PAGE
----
If you enter multiple iterables to map(), then the transformation function must take as many arguments as the number of iterables you pass in. Each iteration will pass one value from each iterable as an argument to the function.

When multiple iterables are passed, map() will group elements across the iterables. For example, it will take each first element and pass it to the function.

This technique is useful to merge two or more iterables of numeric values that use different math operations. Here are some examples that use the Python lambda functions to compute various math operations on several input iterables:

>>> list(map(lambda x, y: x / y, [6, 3, 5], [2, 4, 6]))
[3.0, 0.75, 0.8333333333333334]

>>> list(map(lambda x, y, z: x * y + z, [6, 2], [7, 3], [8, 10]))
[50, 16]

In the first example, we use a divide operation to merge two iterables of three items each. In the second example, we multiply and add together the values of three iterables as 6 x 7 + 8 = 50 and 2 x 3 + 10 = 16.

Also, map() is helpful to process and transform iterables of numeric values; a lot of math-related transformations can be performed with map().

We should also mention starmap(), which is very similar to map(). According to the Python documentation, starmap() is used instead of map() when the argument parameters are already grouped in tuples from a single iterable, meaning that the data has been “pre-zipped”.

To call starmap(), we need to import itertools. Let’s run a quick example of this:

>>> import itertools

>>> # Define a list of tuples
>>> num = [(2, 3), (6, 9), (10,12)]

>>> # Define a lambda function to a list of tuples
>>> multiply = itertools.starmap(lambda x,y: x * y, num)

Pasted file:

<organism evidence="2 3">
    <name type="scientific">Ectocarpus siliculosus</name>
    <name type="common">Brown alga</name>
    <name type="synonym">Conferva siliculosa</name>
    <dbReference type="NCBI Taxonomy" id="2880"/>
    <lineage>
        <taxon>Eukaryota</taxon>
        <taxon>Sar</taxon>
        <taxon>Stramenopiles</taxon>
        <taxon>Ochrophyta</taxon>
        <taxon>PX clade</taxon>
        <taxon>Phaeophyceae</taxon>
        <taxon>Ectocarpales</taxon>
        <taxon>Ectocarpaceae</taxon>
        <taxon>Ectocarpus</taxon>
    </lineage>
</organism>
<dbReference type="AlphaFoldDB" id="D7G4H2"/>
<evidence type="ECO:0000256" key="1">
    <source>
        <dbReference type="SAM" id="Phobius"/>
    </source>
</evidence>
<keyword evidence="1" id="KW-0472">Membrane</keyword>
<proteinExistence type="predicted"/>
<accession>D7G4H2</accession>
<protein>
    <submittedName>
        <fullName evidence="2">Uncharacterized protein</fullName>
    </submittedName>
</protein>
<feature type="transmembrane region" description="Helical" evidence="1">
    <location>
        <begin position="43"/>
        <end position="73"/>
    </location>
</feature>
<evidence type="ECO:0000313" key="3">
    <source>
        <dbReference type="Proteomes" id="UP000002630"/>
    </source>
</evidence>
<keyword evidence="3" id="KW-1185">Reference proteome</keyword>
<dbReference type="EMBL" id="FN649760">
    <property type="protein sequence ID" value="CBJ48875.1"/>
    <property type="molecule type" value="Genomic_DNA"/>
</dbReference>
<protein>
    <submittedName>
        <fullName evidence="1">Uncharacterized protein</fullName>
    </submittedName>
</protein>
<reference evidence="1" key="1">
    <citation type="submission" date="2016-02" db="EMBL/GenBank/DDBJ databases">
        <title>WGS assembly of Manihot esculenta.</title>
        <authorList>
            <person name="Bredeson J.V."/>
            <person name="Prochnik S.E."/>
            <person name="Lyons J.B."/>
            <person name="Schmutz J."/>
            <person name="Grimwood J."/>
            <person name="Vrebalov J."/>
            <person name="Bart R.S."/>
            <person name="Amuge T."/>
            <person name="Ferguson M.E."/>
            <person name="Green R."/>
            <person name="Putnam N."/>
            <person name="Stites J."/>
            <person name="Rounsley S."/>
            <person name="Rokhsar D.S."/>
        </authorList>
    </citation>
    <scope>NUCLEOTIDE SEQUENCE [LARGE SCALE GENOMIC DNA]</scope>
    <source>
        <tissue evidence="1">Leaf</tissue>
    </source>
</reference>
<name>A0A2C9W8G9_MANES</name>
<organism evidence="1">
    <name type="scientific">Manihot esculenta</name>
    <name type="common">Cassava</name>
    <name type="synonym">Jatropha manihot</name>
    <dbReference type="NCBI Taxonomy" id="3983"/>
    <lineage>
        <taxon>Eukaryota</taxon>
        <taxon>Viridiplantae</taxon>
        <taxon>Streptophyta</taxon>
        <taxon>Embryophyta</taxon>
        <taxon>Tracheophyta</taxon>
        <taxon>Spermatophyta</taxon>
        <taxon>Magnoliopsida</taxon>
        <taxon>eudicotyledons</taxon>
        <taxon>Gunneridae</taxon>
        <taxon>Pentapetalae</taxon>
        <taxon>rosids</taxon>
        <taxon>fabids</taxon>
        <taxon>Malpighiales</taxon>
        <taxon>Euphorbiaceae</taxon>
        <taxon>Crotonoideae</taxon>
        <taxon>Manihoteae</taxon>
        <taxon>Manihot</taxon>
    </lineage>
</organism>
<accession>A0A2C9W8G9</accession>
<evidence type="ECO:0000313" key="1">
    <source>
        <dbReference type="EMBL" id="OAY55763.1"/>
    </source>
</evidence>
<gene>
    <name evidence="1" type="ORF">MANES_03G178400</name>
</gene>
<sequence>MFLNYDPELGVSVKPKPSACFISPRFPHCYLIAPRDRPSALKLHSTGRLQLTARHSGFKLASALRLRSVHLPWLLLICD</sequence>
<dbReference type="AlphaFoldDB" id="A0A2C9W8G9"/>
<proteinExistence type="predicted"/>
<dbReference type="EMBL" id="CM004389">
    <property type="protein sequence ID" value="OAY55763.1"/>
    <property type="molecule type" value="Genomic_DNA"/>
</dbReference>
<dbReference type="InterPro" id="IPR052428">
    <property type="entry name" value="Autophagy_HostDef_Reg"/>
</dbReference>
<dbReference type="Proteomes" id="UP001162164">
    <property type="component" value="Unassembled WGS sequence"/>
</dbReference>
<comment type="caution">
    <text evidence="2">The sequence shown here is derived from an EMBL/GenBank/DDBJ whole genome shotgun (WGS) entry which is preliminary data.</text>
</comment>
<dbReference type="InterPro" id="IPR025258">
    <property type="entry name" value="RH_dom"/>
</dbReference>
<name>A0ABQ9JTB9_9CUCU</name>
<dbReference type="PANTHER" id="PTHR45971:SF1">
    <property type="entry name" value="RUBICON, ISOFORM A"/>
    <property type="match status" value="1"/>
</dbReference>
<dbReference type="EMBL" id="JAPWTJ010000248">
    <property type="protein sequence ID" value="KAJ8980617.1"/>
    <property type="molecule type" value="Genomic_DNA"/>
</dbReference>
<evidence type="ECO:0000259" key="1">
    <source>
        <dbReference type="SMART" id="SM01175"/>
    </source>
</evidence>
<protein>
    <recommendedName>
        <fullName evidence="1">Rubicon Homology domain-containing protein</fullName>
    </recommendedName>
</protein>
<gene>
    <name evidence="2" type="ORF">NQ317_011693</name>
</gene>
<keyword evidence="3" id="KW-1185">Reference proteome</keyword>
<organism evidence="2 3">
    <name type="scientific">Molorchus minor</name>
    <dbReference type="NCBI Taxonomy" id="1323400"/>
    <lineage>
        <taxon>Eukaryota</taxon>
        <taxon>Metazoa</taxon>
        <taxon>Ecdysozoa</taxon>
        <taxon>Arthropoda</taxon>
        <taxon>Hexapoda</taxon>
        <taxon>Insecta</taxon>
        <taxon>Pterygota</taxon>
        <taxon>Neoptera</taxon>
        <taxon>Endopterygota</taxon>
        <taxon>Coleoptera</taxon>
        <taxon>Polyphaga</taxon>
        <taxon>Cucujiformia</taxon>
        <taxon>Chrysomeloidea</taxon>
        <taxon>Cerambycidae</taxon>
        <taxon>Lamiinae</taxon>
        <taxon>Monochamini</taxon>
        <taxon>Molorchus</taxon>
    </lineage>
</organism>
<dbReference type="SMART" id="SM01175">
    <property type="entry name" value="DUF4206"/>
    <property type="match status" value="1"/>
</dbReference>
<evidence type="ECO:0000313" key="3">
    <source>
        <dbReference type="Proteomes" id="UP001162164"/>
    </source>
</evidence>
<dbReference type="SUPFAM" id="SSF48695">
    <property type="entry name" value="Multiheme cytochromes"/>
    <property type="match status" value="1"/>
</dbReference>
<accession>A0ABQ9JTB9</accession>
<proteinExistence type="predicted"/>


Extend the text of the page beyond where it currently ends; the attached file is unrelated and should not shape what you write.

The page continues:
>>> # Create a list containing the multiplied values
>>> list(multiply)
[6, 54, 120]

Working on Streams in Python:  filter()

A filtering operation processes an iterable and extracts the items that satisfy a given operation. It can be performed with Python’s filter() built-in function.

The basic syntax is:

filter(function, iterable)

Filtering functions can filter out unwanted values and keep the desired values in the output. The function argument must be a single-argument function. It’s typically a boolean-valued function that returns either True or False.

The iterable argument can be any Python iterable, such as a list, a tuple, or a set. It can also hold generator and iterator objects. Note that filter() accepts only one iterable.

filter() is often used with a Python lambda function as an alternative way of defining a user-defined function. Let's run an example in which we want to get only the even numbers from a list:

>>> # List of numbers
>>> num = [12, 37, 34, 26, 9, 250, 451, 3, 10]
>>> # Define lambda function to filter even numbers
>>> even = list(filter(lambda x: (x % 2 == 0), num)) 
>>> # Print the even numbers
>>> print(even) 
[12, 34, 26, 250, 10]

The above example uses filter() to check whether numbers are even. If this condition is met and returns True, the even number "goes through the filter".

Note that it is possible to replace filter() with a list comprehension:

# Generate a list with filter()
list(filter(function, iterable))

# Generate a list with a list comprehension
[i for i in iterable if function(i)]

In both cases, the purpose is to return a list object.

When manipulating lists in Python, the list comprehension approach is more explicit than filter(). However, list comprehensions lack lazy evaluation. Also, by reading the code, we immediately know that filter() performs a filtering operation. In this sense, list comprehensions are not so explicit.

Using groupby() and sort() in Python

In this part, we will discuss other tools for working on streams in Python: sort() and groupby()